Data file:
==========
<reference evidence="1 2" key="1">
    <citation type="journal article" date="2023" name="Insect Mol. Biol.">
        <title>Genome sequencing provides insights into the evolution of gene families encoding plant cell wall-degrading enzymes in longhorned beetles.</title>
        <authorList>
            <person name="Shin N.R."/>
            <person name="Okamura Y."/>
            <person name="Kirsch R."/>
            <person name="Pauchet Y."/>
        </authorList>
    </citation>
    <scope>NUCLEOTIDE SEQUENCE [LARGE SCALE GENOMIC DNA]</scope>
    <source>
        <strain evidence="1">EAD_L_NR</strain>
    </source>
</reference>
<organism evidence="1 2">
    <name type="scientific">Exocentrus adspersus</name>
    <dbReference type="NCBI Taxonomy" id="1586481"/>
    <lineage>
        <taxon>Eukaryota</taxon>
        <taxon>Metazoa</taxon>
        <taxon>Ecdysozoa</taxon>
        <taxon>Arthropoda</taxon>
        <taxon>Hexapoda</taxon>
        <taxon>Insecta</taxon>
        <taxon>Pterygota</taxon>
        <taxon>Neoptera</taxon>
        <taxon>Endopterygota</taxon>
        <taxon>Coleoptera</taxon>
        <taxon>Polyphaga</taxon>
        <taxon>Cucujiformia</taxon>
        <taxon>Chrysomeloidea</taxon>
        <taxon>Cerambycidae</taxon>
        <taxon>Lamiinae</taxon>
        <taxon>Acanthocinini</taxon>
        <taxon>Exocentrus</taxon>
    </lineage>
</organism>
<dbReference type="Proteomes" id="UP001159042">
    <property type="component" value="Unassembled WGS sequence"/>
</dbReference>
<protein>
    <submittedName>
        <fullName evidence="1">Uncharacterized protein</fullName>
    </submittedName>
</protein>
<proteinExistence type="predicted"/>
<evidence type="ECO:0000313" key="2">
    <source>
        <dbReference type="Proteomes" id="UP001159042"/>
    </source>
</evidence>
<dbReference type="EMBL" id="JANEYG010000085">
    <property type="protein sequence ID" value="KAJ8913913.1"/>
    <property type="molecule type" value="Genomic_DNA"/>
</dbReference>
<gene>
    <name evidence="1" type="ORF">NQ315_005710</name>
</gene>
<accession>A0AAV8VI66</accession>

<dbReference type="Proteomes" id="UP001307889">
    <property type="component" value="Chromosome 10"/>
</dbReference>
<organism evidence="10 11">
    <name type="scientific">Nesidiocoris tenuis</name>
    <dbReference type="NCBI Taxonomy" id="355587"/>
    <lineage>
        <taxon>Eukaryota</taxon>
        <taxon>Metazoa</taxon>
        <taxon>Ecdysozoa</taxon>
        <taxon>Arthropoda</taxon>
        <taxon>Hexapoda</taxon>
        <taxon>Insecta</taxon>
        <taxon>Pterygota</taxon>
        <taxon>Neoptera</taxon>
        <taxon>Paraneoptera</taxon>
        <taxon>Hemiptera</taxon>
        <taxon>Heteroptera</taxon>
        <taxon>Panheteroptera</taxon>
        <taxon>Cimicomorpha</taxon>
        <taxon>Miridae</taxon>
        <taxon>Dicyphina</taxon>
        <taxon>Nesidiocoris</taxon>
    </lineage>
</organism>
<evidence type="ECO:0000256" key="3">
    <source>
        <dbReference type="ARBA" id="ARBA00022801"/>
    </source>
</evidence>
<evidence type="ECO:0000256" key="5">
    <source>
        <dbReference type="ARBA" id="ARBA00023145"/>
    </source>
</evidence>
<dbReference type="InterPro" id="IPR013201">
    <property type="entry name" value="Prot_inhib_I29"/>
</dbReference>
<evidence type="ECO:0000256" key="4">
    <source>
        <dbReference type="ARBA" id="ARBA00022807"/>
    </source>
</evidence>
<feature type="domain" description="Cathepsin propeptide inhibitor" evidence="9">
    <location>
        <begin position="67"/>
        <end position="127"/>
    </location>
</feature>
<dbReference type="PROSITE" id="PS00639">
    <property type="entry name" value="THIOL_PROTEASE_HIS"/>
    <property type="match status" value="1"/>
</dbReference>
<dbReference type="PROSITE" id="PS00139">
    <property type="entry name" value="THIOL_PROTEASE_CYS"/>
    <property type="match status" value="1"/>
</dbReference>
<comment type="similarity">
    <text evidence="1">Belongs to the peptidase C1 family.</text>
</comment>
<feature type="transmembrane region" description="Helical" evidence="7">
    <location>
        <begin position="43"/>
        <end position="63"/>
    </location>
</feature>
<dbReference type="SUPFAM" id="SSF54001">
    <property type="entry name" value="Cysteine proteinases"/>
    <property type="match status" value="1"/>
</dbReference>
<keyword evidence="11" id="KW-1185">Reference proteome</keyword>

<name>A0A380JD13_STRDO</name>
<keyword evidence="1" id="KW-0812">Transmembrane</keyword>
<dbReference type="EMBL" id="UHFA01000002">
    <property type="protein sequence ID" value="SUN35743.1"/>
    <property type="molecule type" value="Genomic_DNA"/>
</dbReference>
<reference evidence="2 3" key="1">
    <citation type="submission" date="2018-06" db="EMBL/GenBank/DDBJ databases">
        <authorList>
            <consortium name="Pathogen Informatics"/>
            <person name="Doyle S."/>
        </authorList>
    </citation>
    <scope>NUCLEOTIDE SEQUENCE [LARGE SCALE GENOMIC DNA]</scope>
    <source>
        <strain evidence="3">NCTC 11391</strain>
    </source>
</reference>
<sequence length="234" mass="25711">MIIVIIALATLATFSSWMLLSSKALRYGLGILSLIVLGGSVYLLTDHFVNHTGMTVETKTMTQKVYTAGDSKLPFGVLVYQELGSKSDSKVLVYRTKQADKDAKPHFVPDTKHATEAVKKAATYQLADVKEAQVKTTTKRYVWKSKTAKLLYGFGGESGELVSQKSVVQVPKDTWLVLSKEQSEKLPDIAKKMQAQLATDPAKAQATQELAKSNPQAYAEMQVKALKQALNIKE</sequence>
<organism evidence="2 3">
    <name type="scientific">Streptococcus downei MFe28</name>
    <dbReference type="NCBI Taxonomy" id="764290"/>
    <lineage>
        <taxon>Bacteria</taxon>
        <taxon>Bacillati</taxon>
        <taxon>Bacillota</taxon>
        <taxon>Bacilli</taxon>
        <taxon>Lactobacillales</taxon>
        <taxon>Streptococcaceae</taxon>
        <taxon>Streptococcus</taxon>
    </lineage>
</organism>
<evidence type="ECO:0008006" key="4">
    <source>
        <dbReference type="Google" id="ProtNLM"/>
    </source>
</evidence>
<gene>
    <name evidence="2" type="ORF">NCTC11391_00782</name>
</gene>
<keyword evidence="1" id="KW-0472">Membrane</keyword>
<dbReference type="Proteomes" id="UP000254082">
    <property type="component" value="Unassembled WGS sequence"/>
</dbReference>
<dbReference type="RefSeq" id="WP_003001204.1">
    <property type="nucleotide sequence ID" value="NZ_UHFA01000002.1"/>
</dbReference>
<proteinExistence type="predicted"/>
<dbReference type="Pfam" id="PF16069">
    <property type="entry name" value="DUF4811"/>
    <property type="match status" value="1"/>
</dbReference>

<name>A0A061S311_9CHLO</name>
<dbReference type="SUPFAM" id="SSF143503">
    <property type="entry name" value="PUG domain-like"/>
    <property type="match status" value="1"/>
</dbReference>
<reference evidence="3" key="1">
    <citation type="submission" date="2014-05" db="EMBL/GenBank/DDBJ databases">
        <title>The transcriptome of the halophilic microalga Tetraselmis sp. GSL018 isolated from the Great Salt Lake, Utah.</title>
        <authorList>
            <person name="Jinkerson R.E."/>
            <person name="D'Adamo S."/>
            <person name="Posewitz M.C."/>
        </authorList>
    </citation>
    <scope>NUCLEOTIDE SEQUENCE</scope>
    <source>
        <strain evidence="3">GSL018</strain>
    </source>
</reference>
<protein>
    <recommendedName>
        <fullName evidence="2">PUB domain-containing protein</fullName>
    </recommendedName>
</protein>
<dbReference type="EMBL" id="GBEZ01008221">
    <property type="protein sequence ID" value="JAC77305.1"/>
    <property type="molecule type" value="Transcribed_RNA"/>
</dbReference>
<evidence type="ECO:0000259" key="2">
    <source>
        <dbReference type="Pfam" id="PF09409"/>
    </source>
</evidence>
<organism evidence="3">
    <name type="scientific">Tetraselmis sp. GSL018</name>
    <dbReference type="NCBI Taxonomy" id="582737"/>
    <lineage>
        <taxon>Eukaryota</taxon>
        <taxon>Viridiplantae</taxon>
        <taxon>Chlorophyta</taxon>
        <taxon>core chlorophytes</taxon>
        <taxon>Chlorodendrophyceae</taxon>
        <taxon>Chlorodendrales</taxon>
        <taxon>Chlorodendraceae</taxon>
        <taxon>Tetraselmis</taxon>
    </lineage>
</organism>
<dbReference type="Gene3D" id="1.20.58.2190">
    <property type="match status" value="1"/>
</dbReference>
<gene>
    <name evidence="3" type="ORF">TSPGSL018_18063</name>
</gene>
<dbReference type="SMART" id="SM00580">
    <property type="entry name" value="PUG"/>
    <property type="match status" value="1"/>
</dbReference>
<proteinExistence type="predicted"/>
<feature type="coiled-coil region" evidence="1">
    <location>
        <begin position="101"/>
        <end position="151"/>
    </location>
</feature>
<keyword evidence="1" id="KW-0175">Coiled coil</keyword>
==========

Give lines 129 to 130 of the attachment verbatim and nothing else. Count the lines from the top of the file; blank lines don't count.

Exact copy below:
    <property type="match status" value="1"/>
</dbReference>